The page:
A Mind of Her Own (Magill's Literary Annual 1988)
Karen Horney was born just outside Hamburg in 1885, at a time when a German woman could not work or sign a contract without her husband’s consent, nor vote or assemble for political purposes. Her possibilities for education were limited, and marriage was often an economic necessity. Horney’s own mother, Clothilde Marie (“Sonni”) van Ronzelen, daughter of a prosperous Dutch-born architect, married, at age twenty-eight, Berndt Henrik Wackels Danielsen, a forty-four-year-old widower with four children, who was a steamship captain and the son of a Norwegian watchmaker. Sonni married considerably beneath her class and her father, had he been alive, would certainly not have approved, but at age twenty-eight she was facing the prospect of remaining single for life.
Sonni’s and Wackels’ differences in age, class, temperament, and values resulted in a marriage which was unhappy, tense, and fraught with conflict. Had it not been for her own two children, Berndt and Karen, Sonni, despite the inevitable social disapprobation, might not have stayed in the marriage or might even, as she sometimes implied, have committed suicide. The young children carried the heavy burden of trying to sustain their mother’s happiness, until (and even after) she left the marriage, when Karen was twenty.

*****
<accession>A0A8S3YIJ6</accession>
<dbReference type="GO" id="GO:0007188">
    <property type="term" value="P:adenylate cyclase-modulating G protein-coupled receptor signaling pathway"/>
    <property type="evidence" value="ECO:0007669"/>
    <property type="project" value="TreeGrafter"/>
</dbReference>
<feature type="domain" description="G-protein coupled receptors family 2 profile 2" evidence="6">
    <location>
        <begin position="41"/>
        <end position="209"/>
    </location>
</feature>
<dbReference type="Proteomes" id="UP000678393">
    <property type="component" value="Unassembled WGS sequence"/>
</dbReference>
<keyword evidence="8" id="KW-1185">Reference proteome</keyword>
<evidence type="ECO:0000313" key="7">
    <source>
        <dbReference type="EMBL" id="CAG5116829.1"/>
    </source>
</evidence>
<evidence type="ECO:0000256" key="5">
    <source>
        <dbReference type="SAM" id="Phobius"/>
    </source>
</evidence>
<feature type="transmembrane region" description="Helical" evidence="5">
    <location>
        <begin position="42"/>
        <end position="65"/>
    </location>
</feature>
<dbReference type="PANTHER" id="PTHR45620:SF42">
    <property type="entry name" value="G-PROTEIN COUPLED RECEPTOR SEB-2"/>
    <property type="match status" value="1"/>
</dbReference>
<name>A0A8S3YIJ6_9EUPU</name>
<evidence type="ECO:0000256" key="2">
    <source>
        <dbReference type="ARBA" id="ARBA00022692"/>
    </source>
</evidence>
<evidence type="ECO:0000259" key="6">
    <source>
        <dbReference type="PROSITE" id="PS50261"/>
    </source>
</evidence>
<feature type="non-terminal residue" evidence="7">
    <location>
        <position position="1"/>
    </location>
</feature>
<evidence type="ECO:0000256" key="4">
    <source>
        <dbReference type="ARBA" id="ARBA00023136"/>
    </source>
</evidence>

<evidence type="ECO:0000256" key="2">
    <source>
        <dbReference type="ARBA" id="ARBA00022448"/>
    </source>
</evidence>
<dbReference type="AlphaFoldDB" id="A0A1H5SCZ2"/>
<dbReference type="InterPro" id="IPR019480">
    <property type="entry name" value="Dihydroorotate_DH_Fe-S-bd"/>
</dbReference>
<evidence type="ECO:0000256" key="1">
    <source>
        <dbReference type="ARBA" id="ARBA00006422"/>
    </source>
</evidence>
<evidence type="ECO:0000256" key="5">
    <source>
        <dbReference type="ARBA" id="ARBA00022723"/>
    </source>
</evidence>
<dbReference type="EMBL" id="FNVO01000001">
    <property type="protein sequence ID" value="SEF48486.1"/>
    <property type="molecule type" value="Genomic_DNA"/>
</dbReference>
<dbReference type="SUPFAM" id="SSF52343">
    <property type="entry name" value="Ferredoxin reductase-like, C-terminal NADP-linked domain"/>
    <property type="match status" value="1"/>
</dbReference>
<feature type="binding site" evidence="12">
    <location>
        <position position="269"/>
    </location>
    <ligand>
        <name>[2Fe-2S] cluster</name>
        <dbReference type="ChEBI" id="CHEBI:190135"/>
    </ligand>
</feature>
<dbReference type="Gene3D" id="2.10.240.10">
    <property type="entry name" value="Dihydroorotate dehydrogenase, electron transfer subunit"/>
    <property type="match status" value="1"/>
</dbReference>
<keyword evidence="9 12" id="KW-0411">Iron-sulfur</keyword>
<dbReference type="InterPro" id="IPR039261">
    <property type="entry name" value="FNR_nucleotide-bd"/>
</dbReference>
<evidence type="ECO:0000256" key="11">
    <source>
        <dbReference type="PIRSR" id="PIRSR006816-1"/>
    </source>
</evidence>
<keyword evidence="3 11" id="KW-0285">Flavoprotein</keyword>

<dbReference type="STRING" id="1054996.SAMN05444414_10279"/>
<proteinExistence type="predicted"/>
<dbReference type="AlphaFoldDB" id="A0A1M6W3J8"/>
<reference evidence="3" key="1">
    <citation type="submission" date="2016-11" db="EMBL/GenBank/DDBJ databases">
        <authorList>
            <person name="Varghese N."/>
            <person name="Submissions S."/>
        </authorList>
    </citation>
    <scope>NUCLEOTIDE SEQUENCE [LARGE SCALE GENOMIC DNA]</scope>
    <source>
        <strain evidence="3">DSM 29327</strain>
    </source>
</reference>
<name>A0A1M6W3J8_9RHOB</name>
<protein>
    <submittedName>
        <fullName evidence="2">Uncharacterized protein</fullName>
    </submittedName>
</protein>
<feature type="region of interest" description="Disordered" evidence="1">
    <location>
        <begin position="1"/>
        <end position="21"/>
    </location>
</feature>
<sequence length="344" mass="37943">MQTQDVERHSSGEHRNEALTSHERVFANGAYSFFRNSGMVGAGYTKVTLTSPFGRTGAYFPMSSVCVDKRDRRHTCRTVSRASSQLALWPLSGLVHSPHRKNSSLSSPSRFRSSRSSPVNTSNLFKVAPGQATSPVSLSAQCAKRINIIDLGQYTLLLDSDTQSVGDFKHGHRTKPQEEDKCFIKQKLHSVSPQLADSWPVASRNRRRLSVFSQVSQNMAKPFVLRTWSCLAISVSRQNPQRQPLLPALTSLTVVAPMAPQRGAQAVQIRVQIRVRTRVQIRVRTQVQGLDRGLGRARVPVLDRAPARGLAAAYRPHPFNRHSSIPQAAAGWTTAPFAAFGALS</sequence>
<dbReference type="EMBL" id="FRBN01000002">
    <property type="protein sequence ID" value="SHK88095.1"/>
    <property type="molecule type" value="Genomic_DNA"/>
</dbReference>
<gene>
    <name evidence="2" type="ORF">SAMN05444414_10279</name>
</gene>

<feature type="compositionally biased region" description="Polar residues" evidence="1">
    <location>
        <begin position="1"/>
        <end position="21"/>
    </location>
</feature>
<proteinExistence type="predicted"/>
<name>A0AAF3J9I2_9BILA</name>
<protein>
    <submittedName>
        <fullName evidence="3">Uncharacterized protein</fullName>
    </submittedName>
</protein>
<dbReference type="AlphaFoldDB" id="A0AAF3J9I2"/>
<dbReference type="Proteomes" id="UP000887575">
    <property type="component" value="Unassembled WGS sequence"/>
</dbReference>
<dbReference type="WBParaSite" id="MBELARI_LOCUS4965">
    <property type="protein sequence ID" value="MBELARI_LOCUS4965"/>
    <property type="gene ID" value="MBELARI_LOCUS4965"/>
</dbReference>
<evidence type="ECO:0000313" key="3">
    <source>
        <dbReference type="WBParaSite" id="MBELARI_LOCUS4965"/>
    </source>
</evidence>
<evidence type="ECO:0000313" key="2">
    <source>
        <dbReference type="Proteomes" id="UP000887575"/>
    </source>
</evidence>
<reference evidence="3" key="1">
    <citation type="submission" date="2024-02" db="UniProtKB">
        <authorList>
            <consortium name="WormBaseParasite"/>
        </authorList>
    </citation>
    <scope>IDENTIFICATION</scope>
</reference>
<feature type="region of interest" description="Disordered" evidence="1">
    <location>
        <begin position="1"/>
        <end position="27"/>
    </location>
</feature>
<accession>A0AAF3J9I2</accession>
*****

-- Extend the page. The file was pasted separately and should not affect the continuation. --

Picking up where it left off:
Karen’s father was often away at sea for long periods of time so that, for the most part, she experienced him as absent; only infrequently did the zealous...
(The entire section is 2461 words.)
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Bibliography (Magill's Literary Annual 1988)
Library Journal. CXII, October 15, 1987, p. 85.
The New York Review of Books. XXXIV, November 5, 1987, p. 14.
The New York Times Book Review. XCII, November 29, 1987, p. 10.
Psychology Today. XXI, November, 1987, p. 70.
Publishers Weekly. CCXXXII, September 25, 1987, p. 88.
Vogue. CLXXVII, November, 1987, p. 262.
(The entire section is 37 words.)